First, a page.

Five-leaf Aralia Eleutherococcus sieboldianus

👤 Non-toxic to humans
🐾 Non-toxic to pets
🌸 Not blooming
🍪 Not edible
‍🌱 Easy-care
Siebold eleutherococcus


Eleutherococcus sieboldianus, commonly known as five-leaf aralia, is a deciduous shrub known for its distinctive foliage and structural interest in the landscape. Its leaves are palmately compound, typically comprising five leaflets emanating from a central point, much like the fingers of a hand. The leaflets are oval to lance-shaped, with serrated edges, giving them a somewhat jagged appearance. They are a rich green color, providing a lush, dense canopy during the growing season. In the spring and summer, the five-leaf aralia produces small, inconspicuous clusters of flowers. These flowers are usually white or greenish and may go unnoticed given their size and color blending with the foliage. Following the flowering period, the plant may produce blackish-purple berries, which can add visual interest and attract wildlife to the garden. The stems of the plant are covered with bristly spines that can dissuade animals from browsing on it. These spines also contribute to the plant's textural quality. Overall, five-leaf aralia has an upright, spreading growth habit, which makes it a useful plant in the landscape for creating visual barriers or as a distinctive accent specimen. The texture, unique leaf arrangement, and occasional berries make this shrub a versatile choice for gardeners looking to add variety to their plantings.

Plant Info
Common Problems

About this plant

  • memoNames

    • Family


    • Synonyms

      Five-Leaf Aralia, Siebold's Aralia, Five-Leafed Aralia, Japanese Aralia

    • Common names

      Acanthopanax sieboldianus, Eleutherococcus sieboldianus var. seoulense, Eleutherococcus sieboldianus var. chiisanensis

  • skullToxicity

    • To humans

      Five-leaf Aralia is not commonly reported to be toxic to humans. However, as with any plant, individuals may experience allergic reactions or sensitivities. In general, it is advisable to avoid ingesting plants that are not known to be safe for consumption, as they may cause gastrointestinal discomfort or other adverse reactions in some people.

    • To pets

      Five-leaf Aralia is not widely known to be toxic to pets, but caution is still recommended as individual animals may react differently to certain plants. In the absence of specific toxicity information, it's best to prevent your pets from ingesting this plant to avoid potential gastrointestinal upset or other negative health effects that could arise from eating non-food items.

  • infoCharacteristics

    • Life cycle


    • Foliage type


    • Color of leaves


    • Height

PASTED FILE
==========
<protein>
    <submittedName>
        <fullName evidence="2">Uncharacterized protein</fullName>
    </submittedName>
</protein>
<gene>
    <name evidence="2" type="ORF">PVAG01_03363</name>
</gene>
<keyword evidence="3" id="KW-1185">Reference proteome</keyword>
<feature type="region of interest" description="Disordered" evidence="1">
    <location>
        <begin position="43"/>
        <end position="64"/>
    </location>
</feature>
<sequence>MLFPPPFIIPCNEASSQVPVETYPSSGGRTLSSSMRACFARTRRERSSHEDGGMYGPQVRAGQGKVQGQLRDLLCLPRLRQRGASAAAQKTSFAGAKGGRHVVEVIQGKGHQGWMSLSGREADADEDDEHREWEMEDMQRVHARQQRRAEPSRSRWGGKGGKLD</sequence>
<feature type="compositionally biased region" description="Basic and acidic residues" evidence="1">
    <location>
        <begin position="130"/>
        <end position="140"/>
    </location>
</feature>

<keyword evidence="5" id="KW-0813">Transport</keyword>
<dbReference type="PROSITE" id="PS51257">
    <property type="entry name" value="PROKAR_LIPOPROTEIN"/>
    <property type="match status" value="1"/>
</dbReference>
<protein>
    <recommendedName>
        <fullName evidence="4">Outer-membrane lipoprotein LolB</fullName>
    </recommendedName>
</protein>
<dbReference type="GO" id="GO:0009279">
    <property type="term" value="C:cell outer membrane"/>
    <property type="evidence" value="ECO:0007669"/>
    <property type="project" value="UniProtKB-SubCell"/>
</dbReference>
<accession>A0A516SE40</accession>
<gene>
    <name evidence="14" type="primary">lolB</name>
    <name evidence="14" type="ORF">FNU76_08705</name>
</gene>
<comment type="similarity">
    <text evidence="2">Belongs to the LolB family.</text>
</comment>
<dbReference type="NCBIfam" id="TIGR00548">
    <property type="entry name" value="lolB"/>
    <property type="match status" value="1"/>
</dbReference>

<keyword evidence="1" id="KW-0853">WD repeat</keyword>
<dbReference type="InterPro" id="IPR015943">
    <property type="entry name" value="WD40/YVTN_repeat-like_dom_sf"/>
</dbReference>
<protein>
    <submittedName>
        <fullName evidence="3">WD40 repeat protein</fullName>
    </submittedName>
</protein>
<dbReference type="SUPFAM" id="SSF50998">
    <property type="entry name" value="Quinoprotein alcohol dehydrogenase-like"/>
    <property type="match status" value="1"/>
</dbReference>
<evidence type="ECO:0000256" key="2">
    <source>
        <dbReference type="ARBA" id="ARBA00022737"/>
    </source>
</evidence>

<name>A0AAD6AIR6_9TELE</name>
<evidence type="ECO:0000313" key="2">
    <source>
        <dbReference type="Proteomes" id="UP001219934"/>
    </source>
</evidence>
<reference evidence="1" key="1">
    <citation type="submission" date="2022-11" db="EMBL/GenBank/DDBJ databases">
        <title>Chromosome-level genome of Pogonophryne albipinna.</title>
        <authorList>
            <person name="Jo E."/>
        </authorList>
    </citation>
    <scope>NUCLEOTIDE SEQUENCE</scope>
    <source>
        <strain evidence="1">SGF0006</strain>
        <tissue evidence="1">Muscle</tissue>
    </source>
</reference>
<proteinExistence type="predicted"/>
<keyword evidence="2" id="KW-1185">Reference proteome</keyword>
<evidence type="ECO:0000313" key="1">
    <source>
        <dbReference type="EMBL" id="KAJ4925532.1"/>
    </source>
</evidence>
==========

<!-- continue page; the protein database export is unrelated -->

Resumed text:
7 feet (2.13 meters)

    • Spread

      6 feet (1.83 meters)

    • Plant type


    • Hardiness zones


    • Native area



  • money-bagGeneral Benefits

    • Decorative Appeal: Eleutherococcus sieboldianus, commonly known as Five-leaf Akebia, adds an aesthetic touch to landscapes with its twining vines and compound leaves.
    • Shade Provider: With its climbing habit, Five-leaf Akebia forms a natural canopy that can create shaded areas in gardens or over arbors and pergolas.
    • Fragrance: The plant produces subtle yet pleasing fragrances from its small purple flowers, contributing to a sensory garden experience.
    • Edible Parts: The fruits of Five-leaf Akebia are sometimes edible and can be used in traditional East Asian cuisine for their unique taste.
    • Wildlife Attraction: Its flowers attract pollinators such as bees and butterflies, enhancing the health and biodiversity of the garden ecosystem.
    • Growth Coverage: Five-leaf Akebia can be used to cover unsightly structures like walls or fences, providing a quick and attractive way to enhance privacy.

  • medicalMedical Properties

    • Adaptogenic effects: Eleutherococcus sieboldianus, commonly known as Five-leaf Akebia, has been investigated for its potential adaptogenic properties, which could help the body withstand various stressors.
    • Anti-inflammatory activity: Compounds within Five-leaf Akebia may have anti-inflammatory effects, which could assist in reducing inflammation in the body.
    • Immune system modulation: There is some evidence to suggest that the plant may play a role in modulating the immune system, potentially influencing immune responses.
    • Antioxidant properties: Like many plants, it may contain antioxidants, which protect cells from damage caused by free radicals.
    This plant is not widely recognized for its medical properties, and the use of Eleutherococcus sieboldianus in traditional medicine or clinical settings may be limited. Always consult with a healthcare professional before using any plant for medical purposes.

  • windAir-purifying Qualities

    This plant is not specifically known for air purifying qualities.

  • leavesOther Uses

    • Eleutherococcus sieboldianus, commonly known as five-leafed aralia, can be utilized as a natural barrier due to its dense and sprawling growth habit, which can deter unauthorized entry into private properties.
    • The plant's dense foliage can be used for creating privacy screens in gardens, effectively blocking views from neighbors or passersby.
    • Five-leafed aralia's woody stems can be harvested and used in the creation of small decorative items or as support stakes in gardening.
    • Its attractive, spiky leaves can be used as a textural contrast in floral arrangements and bouquets.
    • The plant's resilience to urban pollution makes it suitable for urban landscaping to add greenery in cities with poor air quality, apart from its air purifying properties.
    • Five-leafed aralia can be trained to grow on trellises and arbors, providing an ornate and natural archway for gardens and paths.
    • The interesting form and foliage of the plant can be utilized in oriental-themed garden designs, contributing to an authentic aesthetic.